Last edited by KermMartian on 30 Nov 2011 04:44:11 pm; edited 1 time in total
Continuing to stretch the boundaries of graphing calculator hacking, hardware, and software, Christopher Mitchell and Cemetech Labs are proud to present music played on a floppy drive... controlled by a calculator. Inspired by other projects such as the Star Wars Imperial March played on two floppy drives and Bach's Toccata and Fugue in D Minor, BWV 565 on four floppy drives, I hoped to implement this concept on a much more limited control device: a TI-83+ graphing calculator. While microcontrollers such as those used in the projects above have dozens of GPIO pins for interfacing with external hardware, the TI-83+ graphing calculator has only two I/O lines, both bidirectional. I did a bit of research on controlling floppy drives, and discovered that if I held pin 16 (Motor Enable) and pin 12 (Drive Select) of the floppy drive low, I need only pulse the Direction In and Step pins (18 and 20) to control the floppy drive's read/write head stepper motor. I put together the circuit, discovering in the process that previous projects had incorrectly identified pins 10 and 14 as the necessary lines to hold low, and then modified my mobileTunes 3.1 media player for calculators to output the necessary control signals to modulate the floppy drive's motor. Other than the floppy drive, the calculator, and a breadboard for making interconnects, the only hardware used is a standard 5/12V power supply for the floppy drive. Enjoy the results as demonstrated by Coldplay's "Clocks" in the video below!
I had to modify the routine that counts notes to figure out the length of the song, of course the core of the sound-playing routine, and of the course the accepted filetype (0,2,4 for "FloppyTunes" songs instead of 0,1,4 for mobileTunes songs). I tried to make the head change direction every one pulse, but it would miss the direction change because of timing, hit the end of the track, and not make any more music from being stuck. Therefore, I unrolled the playTone loop (which has an inner delay loop followed by a toggle of the link lines) into four pieces, two of which toggle with the direction set forward, two with the direction set backwards. I did that instead of just adding logic to the single so that I didn't need to re-calculate my note values and durations, since they're based on cycle-counting for that specific loop.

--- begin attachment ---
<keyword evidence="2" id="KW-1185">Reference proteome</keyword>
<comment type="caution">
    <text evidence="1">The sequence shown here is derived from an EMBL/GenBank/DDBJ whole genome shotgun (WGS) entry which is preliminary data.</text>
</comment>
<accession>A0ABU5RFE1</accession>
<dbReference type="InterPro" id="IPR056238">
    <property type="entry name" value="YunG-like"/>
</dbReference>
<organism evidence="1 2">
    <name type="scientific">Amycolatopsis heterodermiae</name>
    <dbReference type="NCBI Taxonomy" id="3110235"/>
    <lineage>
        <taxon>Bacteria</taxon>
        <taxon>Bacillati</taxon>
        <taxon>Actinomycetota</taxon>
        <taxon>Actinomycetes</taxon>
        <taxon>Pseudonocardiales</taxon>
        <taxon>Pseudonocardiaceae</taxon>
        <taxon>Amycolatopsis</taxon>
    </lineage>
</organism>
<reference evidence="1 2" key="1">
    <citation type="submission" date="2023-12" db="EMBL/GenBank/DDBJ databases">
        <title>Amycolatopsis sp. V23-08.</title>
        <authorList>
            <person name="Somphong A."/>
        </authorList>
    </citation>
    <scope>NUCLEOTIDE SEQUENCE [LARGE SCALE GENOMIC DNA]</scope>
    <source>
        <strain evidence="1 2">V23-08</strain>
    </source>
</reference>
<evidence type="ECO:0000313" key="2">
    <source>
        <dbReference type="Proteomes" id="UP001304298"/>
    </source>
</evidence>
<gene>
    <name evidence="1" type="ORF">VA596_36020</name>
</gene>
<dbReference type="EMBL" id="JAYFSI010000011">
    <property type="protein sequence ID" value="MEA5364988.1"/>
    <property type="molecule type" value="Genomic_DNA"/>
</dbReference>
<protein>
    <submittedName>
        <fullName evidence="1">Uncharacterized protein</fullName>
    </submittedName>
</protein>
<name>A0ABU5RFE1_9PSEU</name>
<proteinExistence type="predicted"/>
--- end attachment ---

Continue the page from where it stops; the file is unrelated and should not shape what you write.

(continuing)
Travis, quite a bit, I'd think; I wouldn't trust the drive to read any disks after this. Late in the night I found it was starting to skip on certain frequencies, but I tracked that down to just a loose jumper from my breadboard.
I'm curious how you did this. I remember that MT3 used, basically, macros for the entire thing, does that mean you can just change what macros it uses, and instantly get a song compatible with floppy drives? Either way, very well done Now you just need to get some Nightwish on that thing
I do indeed, except that MT3 songs are all quadraphonic. They would sound very bad if I stripped out all but one channel, so I used an old song I had made for MobileTunes 1.0, which was a monophonic player.
interesting... could it be done with an apple 800k internal 3.5" floppy drive it is actually made by sony and the sony model number is: MODEL MP-F51W-23. so yeah i'd like to try to make floppy drive music with a calculator, but i don't have a compatable calculator ,or a pc floppy drive, but I do have a powermac g5, an arduino uno board, and an apple floppy drive.
and all of my pc's have ubuntu 12.10 or windows me and before or they're broken
the SE and 512k will never die (although Steve is dead) Steve Job's creations will live forever!!! and as usaul i am nerdy about pc history so i will probably make a lot of noobs cry intel core is just a revision of pentium 3 death to pentuim 2. that is all.
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